Wonderfully terrifying, this horror has a mean hook that is sure to get under your skin...
Most horror novels disappoint in some way: there is an over-abundance of gratuitous gore to mask the absence of an actual plot; the plot is a contrived, mind-numbing rehash of a better story; or it simply fails to deliver any chills at all. You know what Iím talking about. Even the ďbigĒ names donít always deliver. Can you honestly remember the last time you read a pulse-quickening horror that made you glad to be tucked up under your duvet at night? And then, Dead of Winter drops into our inbox. Iíd never heard of Brian Moreland, but the blurb sounded enticing and for a horror fan, bloody footprints are always a classic. So, I thought: Iíll give it a whirlÖ
Itís 1878, Ontario, Canada and winter is looming. For Pendleton Fort, this means knuckling down, getting the fur trappers back inside and ensuring there are adequate supplies to keep the colony going until spring. The last thing everyone needs, including the chief factor, Avery Pendleton, are missing people, unsolved murders and frightening talk of strange animals stalking the forest. Inspector Tom Hatcher and his son, Chris, have been at the fort for a matter of weeks. On the same day that Hatcher discovers the half mangled body of one of the missing women, the group also stumble across a delirious young girl from the neighbouring Manitou Outpost. Close to death, the girl is quickly accepted into Pendleton Fort for medical attention. With her, she carries the encrypted diary of Father Jacques and an accompanying letter stressing the importance of getting the diary into the hands of Father Xavier in Montreal. It isnít until the girl begins showing signs of unnatural behaviour that Tom suspects that he has let more than just a sick girl into their midst.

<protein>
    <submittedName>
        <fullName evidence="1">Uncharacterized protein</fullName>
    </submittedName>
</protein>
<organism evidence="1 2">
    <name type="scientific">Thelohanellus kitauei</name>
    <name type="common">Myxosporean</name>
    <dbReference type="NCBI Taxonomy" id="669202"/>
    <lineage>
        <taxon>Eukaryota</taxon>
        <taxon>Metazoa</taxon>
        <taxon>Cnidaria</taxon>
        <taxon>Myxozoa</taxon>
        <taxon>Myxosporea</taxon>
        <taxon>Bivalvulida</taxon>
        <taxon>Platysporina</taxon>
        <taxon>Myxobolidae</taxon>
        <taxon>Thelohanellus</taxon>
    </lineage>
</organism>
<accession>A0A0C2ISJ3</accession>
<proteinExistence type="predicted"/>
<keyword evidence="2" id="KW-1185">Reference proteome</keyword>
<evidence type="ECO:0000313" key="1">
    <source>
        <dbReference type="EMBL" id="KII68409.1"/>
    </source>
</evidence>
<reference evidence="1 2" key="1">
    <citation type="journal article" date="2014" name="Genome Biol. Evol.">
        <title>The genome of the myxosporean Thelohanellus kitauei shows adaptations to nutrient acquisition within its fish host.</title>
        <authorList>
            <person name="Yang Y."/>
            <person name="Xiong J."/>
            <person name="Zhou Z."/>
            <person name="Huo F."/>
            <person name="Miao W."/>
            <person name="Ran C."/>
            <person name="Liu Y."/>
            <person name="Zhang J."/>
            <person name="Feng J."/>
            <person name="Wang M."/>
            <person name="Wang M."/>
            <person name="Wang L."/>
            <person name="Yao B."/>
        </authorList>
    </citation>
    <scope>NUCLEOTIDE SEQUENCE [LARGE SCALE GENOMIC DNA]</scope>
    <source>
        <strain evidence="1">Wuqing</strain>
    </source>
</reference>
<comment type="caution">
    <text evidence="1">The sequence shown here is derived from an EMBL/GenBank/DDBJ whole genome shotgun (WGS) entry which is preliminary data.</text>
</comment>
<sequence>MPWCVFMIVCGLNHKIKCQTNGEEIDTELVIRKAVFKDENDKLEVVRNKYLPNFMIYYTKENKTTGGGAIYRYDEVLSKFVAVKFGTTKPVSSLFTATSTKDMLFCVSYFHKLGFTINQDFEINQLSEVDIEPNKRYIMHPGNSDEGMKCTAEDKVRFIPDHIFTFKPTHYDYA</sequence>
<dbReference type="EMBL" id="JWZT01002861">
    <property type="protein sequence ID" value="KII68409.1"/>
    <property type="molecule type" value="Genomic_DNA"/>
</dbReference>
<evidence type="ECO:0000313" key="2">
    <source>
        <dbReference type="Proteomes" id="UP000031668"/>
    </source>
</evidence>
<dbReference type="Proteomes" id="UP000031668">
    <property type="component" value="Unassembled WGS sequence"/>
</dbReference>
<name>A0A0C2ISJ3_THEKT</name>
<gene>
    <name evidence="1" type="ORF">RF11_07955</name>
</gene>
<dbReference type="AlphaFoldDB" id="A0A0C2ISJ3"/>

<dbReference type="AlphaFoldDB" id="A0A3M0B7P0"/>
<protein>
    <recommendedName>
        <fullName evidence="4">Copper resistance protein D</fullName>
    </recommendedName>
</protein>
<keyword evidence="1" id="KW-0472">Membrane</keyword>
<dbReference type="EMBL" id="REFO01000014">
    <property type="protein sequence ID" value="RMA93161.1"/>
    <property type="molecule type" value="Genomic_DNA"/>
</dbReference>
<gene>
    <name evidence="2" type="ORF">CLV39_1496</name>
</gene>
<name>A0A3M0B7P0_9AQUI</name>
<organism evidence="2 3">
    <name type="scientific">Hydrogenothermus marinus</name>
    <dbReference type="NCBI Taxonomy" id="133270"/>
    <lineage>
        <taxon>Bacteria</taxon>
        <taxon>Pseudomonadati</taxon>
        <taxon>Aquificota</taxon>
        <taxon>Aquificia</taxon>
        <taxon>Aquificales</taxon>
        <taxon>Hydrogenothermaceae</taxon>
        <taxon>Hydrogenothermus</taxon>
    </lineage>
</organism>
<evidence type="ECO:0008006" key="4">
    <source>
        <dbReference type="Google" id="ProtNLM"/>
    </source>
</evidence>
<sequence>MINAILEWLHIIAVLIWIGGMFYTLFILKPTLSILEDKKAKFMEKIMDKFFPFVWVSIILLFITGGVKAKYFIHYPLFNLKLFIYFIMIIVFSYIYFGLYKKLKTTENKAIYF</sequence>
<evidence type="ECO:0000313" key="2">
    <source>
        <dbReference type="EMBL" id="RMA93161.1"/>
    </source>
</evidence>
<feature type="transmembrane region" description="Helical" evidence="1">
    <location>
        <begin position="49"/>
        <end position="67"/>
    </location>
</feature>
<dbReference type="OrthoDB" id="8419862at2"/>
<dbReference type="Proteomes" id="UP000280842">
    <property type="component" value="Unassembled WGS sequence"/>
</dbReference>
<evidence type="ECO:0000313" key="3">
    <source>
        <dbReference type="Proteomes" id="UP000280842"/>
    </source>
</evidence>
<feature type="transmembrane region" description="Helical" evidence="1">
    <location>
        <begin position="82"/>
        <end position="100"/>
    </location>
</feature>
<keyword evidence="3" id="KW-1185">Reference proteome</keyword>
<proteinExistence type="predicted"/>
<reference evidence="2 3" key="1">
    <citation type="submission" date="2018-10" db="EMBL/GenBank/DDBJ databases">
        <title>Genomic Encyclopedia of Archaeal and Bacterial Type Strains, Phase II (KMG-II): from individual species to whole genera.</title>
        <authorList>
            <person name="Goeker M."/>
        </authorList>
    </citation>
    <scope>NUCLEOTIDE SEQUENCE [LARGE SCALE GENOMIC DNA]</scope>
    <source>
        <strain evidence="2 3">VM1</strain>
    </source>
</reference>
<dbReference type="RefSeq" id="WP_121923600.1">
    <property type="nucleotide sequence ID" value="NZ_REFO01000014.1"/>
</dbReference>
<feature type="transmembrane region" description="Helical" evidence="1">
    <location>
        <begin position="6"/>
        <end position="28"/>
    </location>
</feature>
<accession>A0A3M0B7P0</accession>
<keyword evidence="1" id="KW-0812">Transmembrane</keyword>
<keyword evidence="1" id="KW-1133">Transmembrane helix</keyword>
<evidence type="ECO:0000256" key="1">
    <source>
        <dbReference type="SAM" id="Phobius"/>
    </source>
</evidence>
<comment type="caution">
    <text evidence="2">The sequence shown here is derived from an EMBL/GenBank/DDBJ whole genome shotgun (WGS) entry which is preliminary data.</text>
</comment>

OK, so Morelandís narrative isnít a dazzling display of literary agility or finesse. And the story is abrupt and punchy, with some chapters consisting of only a few paragraphs. But the story Ė the story gave me goosebumps. Itís what youíd get if you shuffled up scenes from The Exorcist and Silence of the Lambs. The raw potency of it sets your teeth on edge and your blood singing. The carnage is sufficiently bloody to satiate the need for peril, whilst reining in enough to enable the reader to use their imagination, which is always infinitely worse. The build up towards the climatic finale is cleverly hoarded as a beaver dam holds a river at bay; the pressure is a tangible force compelling you to race to the endÖ I put this novel down and felt a moment of stunned silence. By far, the best horror Iíve read for a long, long time. I didnít know who Brian Moreland was before Ė I do now.
We interview C J Daugherty about Night School
- 10 January 2012